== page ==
a wildfire burns trees

Boreal forest fire - Credit: Scott Rupp

Funded Title: 
Wildfire Projections in Interior Alaska (Host Agreement project)
Location: 
Interior Alaska
Duration: 
August 1, 2017 to July 31, 2022

Wildfires are a natural occurrence in interior Alaska’s boreal forest. There is extreme variability in the severity of the wildfire season in this region. A single year in which more than one million acres of forest burns can be followed by several years of low to moderate fire activity. In addition, fires in high latitude zones appear to be responding to changes in climate. Warmer temperatures rapidly cure understory fuels, such as fast-drying beds of mosses, lichens, and shrubs, which lie beneath highly flammable conifer trees.
 

Funded Title: 
Variability in the Drivers of Extreme Events (Host Agreement Project)
Location: 
Alaska
Duration: 
August 1, 2017 to July 31, 2022

In Alaska, extreme climate events such as very warm days, very cold days, and intense storms can have a range of impacts, from damaging infrastructure to disrupting the tourism economy. For example, in 2013, a colder than normal spring led to late ice break-up and rapid thaw, causing massive flooding along the Yukon River that displaced roughly 500 residents in a single town. Meanwhile, in Denali, cold May temperatures delayed openings for some tourist-related businesses.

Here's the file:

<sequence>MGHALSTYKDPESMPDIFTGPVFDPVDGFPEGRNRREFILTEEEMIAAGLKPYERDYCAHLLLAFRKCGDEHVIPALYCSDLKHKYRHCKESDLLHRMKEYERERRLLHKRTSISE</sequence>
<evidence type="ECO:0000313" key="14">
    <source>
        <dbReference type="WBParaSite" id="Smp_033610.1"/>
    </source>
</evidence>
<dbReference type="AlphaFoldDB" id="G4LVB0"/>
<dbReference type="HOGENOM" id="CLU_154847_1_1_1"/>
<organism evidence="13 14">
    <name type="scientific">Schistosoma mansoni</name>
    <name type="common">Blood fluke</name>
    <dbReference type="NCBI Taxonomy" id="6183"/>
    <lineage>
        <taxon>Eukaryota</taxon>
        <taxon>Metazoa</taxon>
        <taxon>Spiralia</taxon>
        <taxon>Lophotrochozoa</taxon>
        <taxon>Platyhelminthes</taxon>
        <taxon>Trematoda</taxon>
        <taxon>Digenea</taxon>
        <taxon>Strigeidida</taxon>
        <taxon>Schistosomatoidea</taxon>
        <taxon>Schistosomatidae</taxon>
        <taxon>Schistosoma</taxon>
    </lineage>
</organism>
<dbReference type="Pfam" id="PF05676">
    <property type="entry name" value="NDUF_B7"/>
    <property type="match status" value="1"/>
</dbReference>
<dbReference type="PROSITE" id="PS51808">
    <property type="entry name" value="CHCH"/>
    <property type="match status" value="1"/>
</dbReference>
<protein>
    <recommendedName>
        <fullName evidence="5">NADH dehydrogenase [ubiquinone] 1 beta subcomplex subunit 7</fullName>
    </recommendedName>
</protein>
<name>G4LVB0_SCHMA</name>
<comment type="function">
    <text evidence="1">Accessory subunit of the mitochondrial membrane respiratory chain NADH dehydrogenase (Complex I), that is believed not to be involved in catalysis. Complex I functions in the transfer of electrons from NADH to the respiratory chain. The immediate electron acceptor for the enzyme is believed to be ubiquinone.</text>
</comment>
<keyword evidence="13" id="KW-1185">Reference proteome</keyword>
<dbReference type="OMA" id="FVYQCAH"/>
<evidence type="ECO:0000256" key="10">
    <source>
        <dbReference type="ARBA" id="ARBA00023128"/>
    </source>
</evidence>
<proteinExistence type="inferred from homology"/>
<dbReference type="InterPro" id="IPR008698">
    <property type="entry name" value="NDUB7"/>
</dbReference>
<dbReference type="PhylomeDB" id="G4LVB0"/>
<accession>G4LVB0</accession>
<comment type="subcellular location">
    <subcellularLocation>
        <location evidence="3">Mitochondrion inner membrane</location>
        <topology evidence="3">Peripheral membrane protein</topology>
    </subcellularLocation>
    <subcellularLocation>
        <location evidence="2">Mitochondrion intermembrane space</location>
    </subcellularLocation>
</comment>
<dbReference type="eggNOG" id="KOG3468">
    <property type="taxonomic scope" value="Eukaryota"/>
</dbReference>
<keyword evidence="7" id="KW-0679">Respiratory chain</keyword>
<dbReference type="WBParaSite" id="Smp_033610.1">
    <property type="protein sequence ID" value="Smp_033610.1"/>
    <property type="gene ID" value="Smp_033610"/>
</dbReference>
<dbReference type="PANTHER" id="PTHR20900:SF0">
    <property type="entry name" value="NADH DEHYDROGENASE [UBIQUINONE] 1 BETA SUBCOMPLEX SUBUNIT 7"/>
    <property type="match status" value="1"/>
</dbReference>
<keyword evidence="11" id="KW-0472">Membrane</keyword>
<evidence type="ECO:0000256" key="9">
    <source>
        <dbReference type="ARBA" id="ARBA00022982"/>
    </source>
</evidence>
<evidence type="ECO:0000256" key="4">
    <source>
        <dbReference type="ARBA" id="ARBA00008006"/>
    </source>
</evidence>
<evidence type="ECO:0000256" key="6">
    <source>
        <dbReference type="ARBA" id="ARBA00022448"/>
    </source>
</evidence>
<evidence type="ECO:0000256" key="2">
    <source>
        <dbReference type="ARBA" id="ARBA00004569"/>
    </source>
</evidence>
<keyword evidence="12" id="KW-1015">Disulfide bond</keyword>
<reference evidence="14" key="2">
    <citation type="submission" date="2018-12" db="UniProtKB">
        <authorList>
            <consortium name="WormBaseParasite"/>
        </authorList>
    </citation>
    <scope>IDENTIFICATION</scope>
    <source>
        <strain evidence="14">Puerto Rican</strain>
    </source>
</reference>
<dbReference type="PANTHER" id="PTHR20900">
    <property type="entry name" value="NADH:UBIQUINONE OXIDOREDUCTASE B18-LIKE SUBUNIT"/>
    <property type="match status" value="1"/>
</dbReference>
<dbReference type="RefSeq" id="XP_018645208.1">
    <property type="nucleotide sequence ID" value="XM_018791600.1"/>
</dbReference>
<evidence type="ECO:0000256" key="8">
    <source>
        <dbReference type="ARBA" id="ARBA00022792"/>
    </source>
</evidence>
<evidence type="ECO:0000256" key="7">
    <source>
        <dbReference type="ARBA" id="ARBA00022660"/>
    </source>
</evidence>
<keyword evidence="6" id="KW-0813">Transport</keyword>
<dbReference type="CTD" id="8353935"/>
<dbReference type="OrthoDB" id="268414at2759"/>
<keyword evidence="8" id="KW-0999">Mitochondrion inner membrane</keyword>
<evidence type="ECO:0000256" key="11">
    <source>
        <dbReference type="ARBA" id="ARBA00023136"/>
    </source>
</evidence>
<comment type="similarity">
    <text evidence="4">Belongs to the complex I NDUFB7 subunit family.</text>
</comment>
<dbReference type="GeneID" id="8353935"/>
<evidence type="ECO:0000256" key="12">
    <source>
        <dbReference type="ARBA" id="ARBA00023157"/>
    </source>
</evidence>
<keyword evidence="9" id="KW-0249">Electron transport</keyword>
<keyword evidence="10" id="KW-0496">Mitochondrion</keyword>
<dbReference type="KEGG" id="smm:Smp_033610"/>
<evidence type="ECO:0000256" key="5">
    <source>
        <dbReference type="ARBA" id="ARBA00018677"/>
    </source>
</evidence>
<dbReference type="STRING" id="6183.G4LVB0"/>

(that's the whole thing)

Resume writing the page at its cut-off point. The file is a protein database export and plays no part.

The Boreal System illustration depicts some of the landscape characteristics, changes and drivers of change in the boreal ecosystem prevalent throughout Alaska and Northwest Canada. This illustration was developed as part of the Integrated Ecosystem Model project supported by the AK CASC.

The vector illustration can be used as a PDF or opened and edited using Adobe Illustrator.

This white paper by J. Littell, J. Koch, J. Young, and R. Toohey describes some of the impacts of ecological drought in Alaska, including changes in permafrost, fire, and vegetation change.

"Modeling the effects of fire severity on soil organic horizons and forest composition in Interior Alaska" is a poster presented at the American Geophysical Union Fall 2012 Meeting in San Francisco, California. The poster authors are Genet, H.; Barrett, K.; 

"The Alaska Integrated Ecosystem Model: An Interdisciplinary Tool to Assess the Responses of Natural Resources in Alaska to Climate Change" was a poster presented at the American Geophysical Union Fall 2012 Meeting in San Francisco, California.

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